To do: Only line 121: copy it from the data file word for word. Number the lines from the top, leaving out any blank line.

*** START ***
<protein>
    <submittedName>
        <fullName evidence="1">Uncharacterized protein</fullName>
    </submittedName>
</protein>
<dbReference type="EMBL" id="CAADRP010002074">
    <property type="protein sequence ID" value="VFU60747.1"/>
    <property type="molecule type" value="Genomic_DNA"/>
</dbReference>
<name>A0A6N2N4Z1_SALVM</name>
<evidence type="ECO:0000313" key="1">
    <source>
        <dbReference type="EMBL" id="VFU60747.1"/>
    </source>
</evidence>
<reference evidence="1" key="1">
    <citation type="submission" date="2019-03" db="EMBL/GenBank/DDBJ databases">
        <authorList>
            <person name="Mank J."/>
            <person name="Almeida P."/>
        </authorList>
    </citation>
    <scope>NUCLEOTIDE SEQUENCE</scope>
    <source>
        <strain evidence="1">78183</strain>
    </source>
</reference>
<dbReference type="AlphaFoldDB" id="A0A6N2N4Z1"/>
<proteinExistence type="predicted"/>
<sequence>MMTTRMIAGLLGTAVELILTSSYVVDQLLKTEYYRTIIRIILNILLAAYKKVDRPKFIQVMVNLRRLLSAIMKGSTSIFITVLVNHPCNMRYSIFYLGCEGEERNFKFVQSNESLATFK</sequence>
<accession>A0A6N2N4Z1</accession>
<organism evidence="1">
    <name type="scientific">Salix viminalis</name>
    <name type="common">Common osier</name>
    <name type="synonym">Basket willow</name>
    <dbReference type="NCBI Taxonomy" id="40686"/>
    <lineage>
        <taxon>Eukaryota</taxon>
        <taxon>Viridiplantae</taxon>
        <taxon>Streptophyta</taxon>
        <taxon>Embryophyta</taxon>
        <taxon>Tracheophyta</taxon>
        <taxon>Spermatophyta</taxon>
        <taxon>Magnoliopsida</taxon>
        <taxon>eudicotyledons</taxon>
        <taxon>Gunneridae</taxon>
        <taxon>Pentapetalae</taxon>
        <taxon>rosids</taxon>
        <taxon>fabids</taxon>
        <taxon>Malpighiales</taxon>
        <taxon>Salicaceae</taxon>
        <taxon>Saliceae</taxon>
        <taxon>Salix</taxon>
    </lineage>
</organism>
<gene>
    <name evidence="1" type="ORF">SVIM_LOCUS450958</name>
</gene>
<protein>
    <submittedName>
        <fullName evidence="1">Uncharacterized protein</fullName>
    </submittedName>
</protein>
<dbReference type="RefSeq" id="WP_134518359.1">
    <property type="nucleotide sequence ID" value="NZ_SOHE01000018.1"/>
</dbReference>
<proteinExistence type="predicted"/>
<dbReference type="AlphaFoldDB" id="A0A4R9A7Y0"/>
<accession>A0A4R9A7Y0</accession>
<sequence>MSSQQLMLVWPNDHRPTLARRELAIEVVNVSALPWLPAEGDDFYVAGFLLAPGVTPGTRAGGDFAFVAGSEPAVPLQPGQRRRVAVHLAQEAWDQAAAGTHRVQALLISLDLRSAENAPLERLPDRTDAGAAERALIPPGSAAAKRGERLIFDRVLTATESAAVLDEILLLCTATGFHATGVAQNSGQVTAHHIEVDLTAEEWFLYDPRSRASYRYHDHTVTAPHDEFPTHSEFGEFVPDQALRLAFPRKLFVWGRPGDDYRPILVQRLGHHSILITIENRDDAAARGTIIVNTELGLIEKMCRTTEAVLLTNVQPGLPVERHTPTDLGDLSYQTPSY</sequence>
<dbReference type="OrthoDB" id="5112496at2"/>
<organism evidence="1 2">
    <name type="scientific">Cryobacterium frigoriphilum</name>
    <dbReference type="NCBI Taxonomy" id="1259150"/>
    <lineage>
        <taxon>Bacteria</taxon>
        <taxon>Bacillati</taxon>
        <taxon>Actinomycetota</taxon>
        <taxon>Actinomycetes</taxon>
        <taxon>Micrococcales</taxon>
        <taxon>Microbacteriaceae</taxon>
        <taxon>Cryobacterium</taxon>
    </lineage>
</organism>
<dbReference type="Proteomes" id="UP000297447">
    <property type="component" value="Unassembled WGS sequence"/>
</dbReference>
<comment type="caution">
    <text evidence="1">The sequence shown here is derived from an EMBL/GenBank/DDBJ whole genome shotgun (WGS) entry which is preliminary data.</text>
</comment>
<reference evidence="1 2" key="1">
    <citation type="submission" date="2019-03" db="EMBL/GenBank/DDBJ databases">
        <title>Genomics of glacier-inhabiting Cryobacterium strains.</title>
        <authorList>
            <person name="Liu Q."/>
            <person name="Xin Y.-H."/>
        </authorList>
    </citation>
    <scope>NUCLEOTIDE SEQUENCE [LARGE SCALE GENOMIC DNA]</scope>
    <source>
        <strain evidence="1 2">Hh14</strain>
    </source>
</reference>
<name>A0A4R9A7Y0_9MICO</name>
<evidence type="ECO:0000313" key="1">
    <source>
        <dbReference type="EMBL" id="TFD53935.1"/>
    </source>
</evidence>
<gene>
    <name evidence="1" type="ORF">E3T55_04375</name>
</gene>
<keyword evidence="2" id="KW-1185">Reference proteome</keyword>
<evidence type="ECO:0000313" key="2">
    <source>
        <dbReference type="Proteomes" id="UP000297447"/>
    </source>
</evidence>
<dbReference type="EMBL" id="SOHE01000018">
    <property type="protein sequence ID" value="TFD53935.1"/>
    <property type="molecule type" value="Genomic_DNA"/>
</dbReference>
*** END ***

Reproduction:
    <property type="molecule type" value="Genomic_DNA"/>